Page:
PHOENIX -- One week after 26 people were massacred at Sandy Hook Elementary School, The Valley’s Sikh religious community held a vigil for the victims.
“Our community prays with them because we've been through this pain, and we feel that pain when you lose a loved one, especially those little ones,” said Rana Singh Sodhi.
Sodhi’s brother, Balbir, was shot to death outside his Mesa gas station right after the 9-11 terror attacks in New York. Police ruled the murder a hate crime because the gunman thought he was killing a Muslim, mistaking the traditional Sikh turban Balbir was wearing for the traditional headwear also used in Islam.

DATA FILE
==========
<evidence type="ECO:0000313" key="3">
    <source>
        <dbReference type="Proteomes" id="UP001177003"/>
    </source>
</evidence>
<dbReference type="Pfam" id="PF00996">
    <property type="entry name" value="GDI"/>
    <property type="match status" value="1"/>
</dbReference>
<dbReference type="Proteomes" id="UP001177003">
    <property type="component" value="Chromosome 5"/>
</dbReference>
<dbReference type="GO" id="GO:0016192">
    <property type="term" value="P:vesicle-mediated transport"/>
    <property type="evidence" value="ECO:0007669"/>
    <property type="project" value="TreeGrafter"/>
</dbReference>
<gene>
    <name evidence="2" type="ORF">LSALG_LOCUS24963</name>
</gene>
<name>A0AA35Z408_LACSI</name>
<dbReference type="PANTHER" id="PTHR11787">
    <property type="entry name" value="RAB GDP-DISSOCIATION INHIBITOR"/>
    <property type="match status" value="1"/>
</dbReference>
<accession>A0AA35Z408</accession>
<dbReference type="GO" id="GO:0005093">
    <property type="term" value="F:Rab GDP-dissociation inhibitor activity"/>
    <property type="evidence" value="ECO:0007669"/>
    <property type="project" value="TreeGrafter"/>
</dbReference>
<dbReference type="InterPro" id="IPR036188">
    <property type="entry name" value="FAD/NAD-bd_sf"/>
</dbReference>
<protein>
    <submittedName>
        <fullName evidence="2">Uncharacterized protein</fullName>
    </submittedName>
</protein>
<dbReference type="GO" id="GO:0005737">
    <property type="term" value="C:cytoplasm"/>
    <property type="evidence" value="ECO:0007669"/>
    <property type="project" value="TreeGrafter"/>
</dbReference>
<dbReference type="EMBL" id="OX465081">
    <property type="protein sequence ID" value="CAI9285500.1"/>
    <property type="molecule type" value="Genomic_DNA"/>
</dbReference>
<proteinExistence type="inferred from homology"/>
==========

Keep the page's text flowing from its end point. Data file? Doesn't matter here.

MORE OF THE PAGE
The Sikh community knows violence all too well; something it has in common with the victims of our country’s newest tragedy. Six people were killed when a gunman walked into a Sikh temple outside Milwaukee and opened fire over the summer.
“My brother, he was innocent. And these little children are very innocent. It wasn't their fault. Why were they killed? Why was my brother killed? We are all innocent victim families,” said Sodhi.
While Sodhi didn’t weigh in on the NRA’s proposed solution to the violence – putting armed guards in every school – he does believe something needs done about the gun culture in America. He said if fewer people had powerful weapons, fewer people would die from guns and bullets.
“Anybody can buy those kinds of weapons. Our nation needs to understand this is very, very sad - killing those innocent people. We need to think about how we can stop this.”